Likewise, in the first argument above, in order to find out whether colored people are human beings we have to use science to figure this out. Does skin color determine whether someone is a human being?
This is all to point out the difference between the two premises. One deals with moral issues or truths, then second deals with issues of “factual” concerns which is an application of the moral claim to a specific case.
Do Different Cultures Have Different Moral Codes?
Remember from our last discussion – my previous post in this series – that even if the moral codes of different cultures are different, it doesn’t follow that there is not a universal moral law that binds all people. Now then, the question should be asked, “Do different cultures have different moral codes?” This is where our distinction between moral premises and “factual” premises comes in.
Let’s look at a few arguments that demonstrate this issue clearly:
Human beings are instrinsically valuable.
Jewish people are not human beings.
Therefore, Jewish people are not intrinsically valuable.
This is the logic employed by the Nazi regime (at least to the public). Notice, the issue is not about the moral claim. Even the Nazis believed that humans are valuable (for whatever reason). The issue is the application of the moral principle to a particular case. So, the moral code isn’t different here, it’s the application that is different (which, I think, is clearly false!).
Love your “neighbor” as yourself.
Tribal group X is not my “neighbor.”
Therefore, eating the people of Tribal group X is morally permissible.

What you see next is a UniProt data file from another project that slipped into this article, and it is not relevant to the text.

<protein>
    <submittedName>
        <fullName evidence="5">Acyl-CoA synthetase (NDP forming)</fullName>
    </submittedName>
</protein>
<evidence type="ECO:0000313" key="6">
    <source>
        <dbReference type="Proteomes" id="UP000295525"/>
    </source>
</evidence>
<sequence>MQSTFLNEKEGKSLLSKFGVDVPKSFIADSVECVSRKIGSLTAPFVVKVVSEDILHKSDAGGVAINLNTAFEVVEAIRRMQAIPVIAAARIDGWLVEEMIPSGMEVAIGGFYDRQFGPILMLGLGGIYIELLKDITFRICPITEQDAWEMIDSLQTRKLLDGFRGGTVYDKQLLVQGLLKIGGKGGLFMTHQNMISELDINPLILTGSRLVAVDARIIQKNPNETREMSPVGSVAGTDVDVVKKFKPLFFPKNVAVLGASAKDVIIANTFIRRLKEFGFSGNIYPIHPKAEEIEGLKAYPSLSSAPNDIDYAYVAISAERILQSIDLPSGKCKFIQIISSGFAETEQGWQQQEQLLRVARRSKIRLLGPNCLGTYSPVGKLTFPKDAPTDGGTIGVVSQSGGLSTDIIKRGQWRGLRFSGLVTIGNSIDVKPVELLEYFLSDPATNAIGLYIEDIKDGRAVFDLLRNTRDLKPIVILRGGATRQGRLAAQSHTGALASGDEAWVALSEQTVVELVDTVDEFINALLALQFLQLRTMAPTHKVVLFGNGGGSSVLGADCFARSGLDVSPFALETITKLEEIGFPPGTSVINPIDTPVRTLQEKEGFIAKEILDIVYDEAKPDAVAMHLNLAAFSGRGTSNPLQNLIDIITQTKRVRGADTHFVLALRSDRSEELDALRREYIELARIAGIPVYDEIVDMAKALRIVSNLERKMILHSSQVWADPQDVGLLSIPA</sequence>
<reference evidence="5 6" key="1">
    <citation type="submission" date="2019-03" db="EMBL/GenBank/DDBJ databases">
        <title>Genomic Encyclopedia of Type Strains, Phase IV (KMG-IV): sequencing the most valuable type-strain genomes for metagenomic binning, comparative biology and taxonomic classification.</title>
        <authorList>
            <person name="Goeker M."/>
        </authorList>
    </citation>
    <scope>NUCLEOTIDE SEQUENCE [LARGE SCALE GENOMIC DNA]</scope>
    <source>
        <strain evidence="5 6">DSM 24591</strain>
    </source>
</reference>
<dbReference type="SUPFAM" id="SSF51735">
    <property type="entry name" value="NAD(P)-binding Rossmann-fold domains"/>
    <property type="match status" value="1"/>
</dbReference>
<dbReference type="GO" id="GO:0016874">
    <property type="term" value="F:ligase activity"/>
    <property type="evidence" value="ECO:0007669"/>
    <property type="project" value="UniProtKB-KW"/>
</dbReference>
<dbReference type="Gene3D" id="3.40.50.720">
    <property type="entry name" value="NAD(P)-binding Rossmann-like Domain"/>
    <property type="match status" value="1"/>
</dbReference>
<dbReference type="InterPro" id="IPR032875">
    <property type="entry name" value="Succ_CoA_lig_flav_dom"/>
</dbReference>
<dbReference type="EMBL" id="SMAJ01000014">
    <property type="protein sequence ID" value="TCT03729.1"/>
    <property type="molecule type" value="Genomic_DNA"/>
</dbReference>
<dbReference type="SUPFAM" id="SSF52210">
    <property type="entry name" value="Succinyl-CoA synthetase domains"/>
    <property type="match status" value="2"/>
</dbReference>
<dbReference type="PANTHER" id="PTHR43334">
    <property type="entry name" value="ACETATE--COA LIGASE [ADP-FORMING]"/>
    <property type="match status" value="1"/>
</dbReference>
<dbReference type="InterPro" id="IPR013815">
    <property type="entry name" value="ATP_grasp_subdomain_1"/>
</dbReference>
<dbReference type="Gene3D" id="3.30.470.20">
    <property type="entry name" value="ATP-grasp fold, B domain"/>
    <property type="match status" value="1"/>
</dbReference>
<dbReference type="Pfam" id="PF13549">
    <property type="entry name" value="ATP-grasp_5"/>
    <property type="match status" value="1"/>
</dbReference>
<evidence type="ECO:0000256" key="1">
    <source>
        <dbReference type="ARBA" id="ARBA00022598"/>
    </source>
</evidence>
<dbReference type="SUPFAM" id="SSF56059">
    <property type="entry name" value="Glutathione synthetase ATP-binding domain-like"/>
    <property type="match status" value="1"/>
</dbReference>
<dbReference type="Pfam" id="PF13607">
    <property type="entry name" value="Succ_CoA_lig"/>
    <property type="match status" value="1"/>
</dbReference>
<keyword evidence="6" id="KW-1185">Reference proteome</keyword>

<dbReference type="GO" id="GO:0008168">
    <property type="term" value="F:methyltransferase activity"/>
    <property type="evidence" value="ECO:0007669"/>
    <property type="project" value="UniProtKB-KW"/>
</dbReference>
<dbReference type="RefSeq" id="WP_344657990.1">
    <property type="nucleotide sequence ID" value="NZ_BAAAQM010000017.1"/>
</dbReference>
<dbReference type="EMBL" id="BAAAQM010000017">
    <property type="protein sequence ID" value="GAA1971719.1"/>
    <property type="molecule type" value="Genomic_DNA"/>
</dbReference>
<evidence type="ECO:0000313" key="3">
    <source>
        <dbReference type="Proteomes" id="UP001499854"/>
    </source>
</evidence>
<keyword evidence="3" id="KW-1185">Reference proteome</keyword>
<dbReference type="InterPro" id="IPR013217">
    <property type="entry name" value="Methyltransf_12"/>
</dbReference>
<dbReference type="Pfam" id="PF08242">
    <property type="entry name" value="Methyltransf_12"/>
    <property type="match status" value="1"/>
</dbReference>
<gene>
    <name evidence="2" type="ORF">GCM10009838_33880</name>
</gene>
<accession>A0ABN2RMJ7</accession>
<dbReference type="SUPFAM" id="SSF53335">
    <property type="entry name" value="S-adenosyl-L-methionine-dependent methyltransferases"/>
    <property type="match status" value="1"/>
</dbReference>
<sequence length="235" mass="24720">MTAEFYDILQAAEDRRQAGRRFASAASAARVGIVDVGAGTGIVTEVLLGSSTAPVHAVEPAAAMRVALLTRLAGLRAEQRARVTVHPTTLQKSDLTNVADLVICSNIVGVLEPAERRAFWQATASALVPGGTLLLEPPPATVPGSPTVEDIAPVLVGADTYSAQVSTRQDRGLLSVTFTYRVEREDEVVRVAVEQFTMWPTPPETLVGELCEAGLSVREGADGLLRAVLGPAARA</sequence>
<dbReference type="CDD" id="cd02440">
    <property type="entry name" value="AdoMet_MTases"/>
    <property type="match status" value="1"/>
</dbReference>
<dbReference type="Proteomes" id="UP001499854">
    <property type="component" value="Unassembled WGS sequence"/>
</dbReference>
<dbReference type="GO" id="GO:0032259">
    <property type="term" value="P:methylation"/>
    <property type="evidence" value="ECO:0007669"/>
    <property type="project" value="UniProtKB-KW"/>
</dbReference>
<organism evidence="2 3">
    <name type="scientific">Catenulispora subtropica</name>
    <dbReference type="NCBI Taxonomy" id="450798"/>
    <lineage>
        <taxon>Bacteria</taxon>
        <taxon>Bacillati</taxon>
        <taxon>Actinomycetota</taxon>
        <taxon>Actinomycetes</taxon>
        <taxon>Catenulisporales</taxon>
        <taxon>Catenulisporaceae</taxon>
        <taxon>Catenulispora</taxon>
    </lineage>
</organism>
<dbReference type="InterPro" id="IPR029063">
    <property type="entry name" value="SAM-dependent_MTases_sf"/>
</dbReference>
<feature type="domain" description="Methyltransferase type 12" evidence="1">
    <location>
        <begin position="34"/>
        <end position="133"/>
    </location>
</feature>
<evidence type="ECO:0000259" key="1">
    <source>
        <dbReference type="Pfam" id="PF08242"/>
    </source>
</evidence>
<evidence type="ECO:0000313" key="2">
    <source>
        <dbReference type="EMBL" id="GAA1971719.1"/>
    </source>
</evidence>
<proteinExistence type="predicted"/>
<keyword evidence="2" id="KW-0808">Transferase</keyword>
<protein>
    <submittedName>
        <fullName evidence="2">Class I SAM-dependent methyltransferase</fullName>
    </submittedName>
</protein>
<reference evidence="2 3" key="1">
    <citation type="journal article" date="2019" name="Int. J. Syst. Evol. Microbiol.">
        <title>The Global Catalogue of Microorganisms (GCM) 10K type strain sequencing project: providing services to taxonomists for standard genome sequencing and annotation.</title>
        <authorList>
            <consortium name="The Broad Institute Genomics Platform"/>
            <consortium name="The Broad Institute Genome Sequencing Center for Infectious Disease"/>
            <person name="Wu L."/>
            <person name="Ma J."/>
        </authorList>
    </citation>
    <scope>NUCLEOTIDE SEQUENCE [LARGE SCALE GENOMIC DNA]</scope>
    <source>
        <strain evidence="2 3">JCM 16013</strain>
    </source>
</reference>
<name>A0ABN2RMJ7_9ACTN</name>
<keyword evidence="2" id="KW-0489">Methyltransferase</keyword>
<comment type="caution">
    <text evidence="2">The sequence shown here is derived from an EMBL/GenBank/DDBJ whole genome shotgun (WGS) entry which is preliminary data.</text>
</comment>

Again, tribal groups that like to eat rival tribal groups do not have a different moral code (i.e. love your neighbor), they simply don’t think that these other tribal groups are their neighbor (just like we see in the gospels – the story of the good Samaritan – where Jesus is asked, “who is my neighbor?”) These tribes do believe that their fellow tribesmen are their neighbors, and treat them with love!
So when people claim that different cultures have different moral codes, we need to first clarify these distinctions. Do different cultures have differing moral codes or applications of those moral codes to specific cases? I think we would really find that the vast majority of cultures share some core moral law or code – perhaps some like: “it’s wrong to kill innocent people for mere pleasure,” “protecting one’s family is a good thing,” “those who treat other people unjustly ought to be punished in some way,” etc.
This may be what one would expect is there was a universal moral law, and perhaps not what would be expected if morality was relative – that there in fact does seem to be a shared common core of moral codes across differing cultures and people. I’d like to quote C.S Lewis – this coming from the end of his second chapter of “Mere Christianity” (although I would disagree that it “prove[s] just the opposite” – although it might make it more likely than it would have been otherwise [which might be what Lewis meant in any case]):
“I conclude then, that though the difference between people’s idea of Decent Behavior often make you suspect that there is no real natural Law of Behavior at all, yet the things we are bound to think about these differences really prove just the opposite.”
I hope that this series has been interesting and helpful. I’d be grateful and interested to hear back from those who have followed my contributions during these last few posts. Let me know what your own thoughts are and whether you enjoyed or perhaps didn’t enjoy this series!